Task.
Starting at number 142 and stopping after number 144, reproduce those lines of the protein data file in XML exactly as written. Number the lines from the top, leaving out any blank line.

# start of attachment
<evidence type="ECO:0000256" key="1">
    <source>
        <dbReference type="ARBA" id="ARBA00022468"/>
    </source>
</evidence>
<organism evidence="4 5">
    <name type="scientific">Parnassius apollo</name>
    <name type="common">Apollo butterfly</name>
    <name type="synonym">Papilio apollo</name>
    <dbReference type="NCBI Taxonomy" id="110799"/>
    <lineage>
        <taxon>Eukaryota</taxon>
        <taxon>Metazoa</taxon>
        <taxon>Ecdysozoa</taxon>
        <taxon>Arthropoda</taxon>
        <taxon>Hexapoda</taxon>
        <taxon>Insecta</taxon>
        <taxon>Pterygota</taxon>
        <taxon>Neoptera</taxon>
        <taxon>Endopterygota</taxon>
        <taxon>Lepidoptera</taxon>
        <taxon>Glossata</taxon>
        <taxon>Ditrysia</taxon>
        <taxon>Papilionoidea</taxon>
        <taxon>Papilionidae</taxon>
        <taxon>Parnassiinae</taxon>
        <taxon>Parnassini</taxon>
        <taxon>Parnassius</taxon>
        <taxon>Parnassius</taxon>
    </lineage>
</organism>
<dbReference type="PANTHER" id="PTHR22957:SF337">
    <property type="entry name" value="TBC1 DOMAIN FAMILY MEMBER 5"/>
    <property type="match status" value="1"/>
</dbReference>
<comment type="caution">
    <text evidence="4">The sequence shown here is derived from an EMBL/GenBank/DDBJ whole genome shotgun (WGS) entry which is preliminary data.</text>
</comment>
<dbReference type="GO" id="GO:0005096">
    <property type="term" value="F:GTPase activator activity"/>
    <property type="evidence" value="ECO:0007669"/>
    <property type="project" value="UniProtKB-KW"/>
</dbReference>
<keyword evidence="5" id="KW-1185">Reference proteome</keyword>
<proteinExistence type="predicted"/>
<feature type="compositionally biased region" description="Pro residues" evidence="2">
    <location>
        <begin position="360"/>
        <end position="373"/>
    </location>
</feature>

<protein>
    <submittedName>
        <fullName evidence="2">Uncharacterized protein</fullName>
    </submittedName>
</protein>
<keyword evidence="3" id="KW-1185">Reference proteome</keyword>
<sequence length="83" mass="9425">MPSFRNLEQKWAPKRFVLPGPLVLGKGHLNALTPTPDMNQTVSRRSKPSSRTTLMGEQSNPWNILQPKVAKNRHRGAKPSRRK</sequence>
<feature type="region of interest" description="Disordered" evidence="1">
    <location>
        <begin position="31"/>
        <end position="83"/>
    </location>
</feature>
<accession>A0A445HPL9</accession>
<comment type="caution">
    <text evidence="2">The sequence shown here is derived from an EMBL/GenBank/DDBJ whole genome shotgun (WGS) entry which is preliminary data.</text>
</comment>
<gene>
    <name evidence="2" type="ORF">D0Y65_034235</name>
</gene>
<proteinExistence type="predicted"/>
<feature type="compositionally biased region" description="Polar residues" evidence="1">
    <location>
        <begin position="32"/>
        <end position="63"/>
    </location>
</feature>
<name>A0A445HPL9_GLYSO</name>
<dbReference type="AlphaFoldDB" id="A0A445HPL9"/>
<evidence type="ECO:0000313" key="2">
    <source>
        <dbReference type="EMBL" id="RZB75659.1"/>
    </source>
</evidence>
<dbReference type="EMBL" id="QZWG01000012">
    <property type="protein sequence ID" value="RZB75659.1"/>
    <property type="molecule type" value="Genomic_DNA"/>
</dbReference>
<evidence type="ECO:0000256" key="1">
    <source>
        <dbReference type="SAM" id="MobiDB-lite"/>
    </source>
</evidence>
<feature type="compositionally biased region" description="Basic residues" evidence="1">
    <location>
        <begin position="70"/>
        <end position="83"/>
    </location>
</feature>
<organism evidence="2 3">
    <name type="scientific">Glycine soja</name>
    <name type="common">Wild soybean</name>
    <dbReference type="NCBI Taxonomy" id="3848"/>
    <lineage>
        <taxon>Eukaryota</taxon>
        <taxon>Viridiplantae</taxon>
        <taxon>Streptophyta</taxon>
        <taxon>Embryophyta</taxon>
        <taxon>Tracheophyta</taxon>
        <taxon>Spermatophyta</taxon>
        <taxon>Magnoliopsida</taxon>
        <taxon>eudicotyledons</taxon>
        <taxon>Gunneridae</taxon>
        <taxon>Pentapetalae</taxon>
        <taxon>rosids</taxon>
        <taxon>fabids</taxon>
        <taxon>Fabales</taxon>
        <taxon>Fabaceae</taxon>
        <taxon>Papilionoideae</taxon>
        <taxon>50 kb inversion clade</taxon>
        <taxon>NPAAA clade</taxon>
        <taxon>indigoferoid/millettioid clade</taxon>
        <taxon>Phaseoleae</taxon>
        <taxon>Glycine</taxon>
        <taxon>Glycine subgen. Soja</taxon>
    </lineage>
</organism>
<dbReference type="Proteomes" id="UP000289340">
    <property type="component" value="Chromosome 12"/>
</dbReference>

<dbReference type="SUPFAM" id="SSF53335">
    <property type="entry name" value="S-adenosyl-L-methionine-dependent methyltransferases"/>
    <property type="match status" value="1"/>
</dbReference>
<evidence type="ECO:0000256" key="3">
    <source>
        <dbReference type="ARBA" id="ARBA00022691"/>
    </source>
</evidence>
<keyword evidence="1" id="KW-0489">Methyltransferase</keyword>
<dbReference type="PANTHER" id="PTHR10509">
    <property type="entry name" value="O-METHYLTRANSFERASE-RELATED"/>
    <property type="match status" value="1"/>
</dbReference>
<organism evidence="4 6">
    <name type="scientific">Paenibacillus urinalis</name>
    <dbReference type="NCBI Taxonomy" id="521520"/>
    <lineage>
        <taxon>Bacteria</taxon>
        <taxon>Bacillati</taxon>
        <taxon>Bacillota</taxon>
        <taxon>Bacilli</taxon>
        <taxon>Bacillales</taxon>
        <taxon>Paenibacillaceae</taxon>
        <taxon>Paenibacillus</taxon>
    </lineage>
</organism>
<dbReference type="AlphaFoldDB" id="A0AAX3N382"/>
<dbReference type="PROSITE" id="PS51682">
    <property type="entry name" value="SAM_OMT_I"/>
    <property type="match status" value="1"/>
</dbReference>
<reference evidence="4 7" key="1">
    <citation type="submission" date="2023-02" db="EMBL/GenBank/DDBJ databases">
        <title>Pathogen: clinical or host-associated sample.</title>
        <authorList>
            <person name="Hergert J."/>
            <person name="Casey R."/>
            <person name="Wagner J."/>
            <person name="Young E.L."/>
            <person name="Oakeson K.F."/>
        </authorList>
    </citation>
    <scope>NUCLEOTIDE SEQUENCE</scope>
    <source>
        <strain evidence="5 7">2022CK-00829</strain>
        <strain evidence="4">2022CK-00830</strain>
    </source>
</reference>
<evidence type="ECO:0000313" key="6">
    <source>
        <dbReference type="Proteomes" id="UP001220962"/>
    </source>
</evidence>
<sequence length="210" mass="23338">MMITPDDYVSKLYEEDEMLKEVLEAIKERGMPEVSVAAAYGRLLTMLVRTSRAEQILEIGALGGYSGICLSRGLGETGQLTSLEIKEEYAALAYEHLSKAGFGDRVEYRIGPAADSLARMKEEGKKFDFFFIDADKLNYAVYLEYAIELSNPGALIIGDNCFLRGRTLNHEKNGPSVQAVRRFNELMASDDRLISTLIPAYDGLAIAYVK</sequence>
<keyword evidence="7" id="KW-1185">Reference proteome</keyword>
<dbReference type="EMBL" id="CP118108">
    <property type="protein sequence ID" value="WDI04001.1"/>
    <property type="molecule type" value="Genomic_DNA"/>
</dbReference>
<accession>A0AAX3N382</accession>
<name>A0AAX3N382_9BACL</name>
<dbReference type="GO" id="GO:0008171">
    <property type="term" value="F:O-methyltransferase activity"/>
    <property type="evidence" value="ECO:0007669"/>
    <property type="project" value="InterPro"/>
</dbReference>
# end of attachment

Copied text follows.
<dbReference type="PANTHER" id="PTHR10509">
    <property type="entry name" value="O-METHYLTRANSFERASE-RELATED"/>
    <property type="match status" value="1"/>